'Maybe "unisexual" would be a better term than "bisexual"'
Brian MacGowran, 33
Leaving school at eighteen I knew that I was bisexual, that I liked being bisexual, that I didn't know another self-acknowledged bisexual in the whole world and that things weren't going to be easy.
I came from a two-parent, two-sister, one-brother family and a set of single-sex, clergy-run schools in Dublin city. The family was nuclear in that there was plenty of fission between the parents and a lot of bonding between the children. We, the older children at least, knew that our parents loved us and that they were good people but should separate. I always felt my loyalties being divided between my very strong-minded and mutually antagonistic parents.
Home and school had many happy days and I got a lot out of them. One thing I missed out on was free expression of my love for a person regardless of their sex. My parents recognised only heterosexuality and they hindered the development of even that in (heir children. At school the line was piety and purity with strong hints that we weren't just talking about the opposite sex. While my parents never interfered in my activities with other boys and, later, adolescents, my teachers were cute enough to go looking for improper actions, getting their kicks out of catching someone at it.
In childhood and adolescence I became fairly handy at breaking I he strictest rule in the teachers' book without getting caught. Some of my experiences with boys were happy, playful events, with no thought before or after. As I grew older I wanted more than just a )pod game: I wanted a lover-friend.
In my mid-teens I had two girlfriends. I liked them but wasn't mad about them. It was a burden to appear to be conforming: I felt I was on stage. In those days, my sisters were my favourite females: we got on well.
At seventeen, at a time when I felt overwhelmed with desire for male love, I met Reena, a quiet, smiling, sensuous, beautiful young woman. We were flung at each other by our passion. I felt we would be outlawed as soon as the adults realised. I did my best to pretend that nothing was happening when in fact the best thing ever was happening. The adults did end our union in a way, for our lovemaking was ruined by lack of contraception, illegal at the time.
In university, studying biology, I was delighted to be in an environment with both sexes: such a relief after school. Relations between women and men were fairly free and homophobia was mild. I began to come out as bisexual. My friends liked me 'for myself' but didn't want to know the full story. I retreated, felt cheated and put my energy into looking for love from one or another of the people around me. It was clear to me that some of the men were bisexual, but it was not clear to themselves. Nothing came of my efforts and I eventually lost interest.
In my second year I met a woman who fascinated me. Helen played all her games intellectually, repressing her sexuality quite a bit. With her incisive mind she confronted the world fiercely, giving only a hint of her warmth and gentleness. As the months passed, we played fewer games, got to know each other and fell in love. We loved to be alone together but we had conflicting interests socially. After a year she became interested in another man, and so did I. We never discussed my bisexuality though Helen saw it clearly enough in the end.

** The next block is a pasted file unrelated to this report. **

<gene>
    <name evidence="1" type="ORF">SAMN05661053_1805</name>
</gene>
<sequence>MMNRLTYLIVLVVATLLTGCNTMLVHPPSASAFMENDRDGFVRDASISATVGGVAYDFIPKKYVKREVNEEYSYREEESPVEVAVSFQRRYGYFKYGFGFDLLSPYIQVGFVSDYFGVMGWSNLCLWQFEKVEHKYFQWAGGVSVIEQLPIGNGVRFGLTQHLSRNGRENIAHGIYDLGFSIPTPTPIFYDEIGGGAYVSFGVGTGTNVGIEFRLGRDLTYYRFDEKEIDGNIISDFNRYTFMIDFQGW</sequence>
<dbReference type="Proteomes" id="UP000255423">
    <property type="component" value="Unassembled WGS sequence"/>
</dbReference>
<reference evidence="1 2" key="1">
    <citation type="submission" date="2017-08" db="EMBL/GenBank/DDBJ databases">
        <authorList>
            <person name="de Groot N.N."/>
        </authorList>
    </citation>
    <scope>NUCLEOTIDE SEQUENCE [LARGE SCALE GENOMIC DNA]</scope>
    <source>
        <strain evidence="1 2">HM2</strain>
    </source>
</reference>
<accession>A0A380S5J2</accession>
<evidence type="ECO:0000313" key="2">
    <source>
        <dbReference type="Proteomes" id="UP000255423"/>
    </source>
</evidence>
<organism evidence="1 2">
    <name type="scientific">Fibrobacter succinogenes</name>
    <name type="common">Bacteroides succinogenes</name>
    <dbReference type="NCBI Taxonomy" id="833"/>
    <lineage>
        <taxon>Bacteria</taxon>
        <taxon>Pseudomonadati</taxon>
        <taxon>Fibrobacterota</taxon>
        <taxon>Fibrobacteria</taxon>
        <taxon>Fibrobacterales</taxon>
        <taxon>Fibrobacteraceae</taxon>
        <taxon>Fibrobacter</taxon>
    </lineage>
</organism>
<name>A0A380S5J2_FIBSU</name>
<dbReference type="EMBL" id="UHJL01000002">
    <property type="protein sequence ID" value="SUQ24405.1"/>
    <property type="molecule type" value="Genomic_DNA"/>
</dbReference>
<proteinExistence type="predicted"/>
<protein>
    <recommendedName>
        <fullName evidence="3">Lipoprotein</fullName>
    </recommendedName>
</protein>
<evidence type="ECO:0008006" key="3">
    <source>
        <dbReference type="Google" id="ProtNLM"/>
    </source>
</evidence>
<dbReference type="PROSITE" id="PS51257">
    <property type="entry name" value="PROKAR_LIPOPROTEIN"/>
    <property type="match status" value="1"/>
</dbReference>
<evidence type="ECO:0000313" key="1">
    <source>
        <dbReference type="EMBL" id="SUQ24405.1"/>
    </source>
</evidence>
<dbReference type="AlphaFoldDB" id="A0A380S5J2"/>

For a long time I was mad about this man Paul, a kind, sensitive, mischievous, laughing being. We got as far as bed a few times but only shoulder to shoulder. He always assured me of his (asexual) love for me and skillfully avoided my attempts to get to the point. He did his best not to hurt me and to keep his position as a non-macho, affectionate heterosexual. I still wonder. We had great fun together in familiar and faraway places. On my own I was often miserable, verging on depression, suicidal. With time I came back to life.
After graduating I travelled a little in France, returning to Dublin to share a house with my sister, another woman and a man. This other woman, Maura, infected me with her laughter but her sadness floored me. For a long time I held on to the hope that we'd become lovers. During this time I drifted around Europe, enjoying the novelties but basically lost. I ended up teaching in a school in Belfast for a year, during which I learned an awful lot about life, and myself.
From warring Belfast I moved to thriving, lively Galway, to do postgraduate work. The town was new to me and life was exciting. I Fitted in easily and enjoyed all the fun as well as the work. Mind you, I could find nobody who I recognised as gay or bisexual. Colleagues saw me as hedonistic and for months mock-playfully asked me if I had ever had a homosexual experience. I finally replied yes which ended mention of the subject. I had two intense shortlived relationships with women. Their bodies and minds captured me but their monogamous heterosexuality frightened me. The first woman wanted marriage; the second scorned contraception, leaving us to play, I felt, Russian roulette. There were also two incidents of surprise, unspoken, sex with men I met in holiday situations. I hadn't lost the desire to come out but I felt less able than ever to do it.
From being very social and friendly I withdrew to a quiet life away from the town, living with my brother. This retreat was for the sake of my work as well as for my peace of mind. I imagined how my life would be completed by having a male lover. I didn't recognise then, but know now, that I also needed a bisexual relationship with a woman (by a bisexual relationship, I mean one in which my partner accommodates my bisexuality). I didn't recognise either that all my relationships with women had suffered from both my fear of pregnancy and my being taken as heterosexual and therefore monogamous.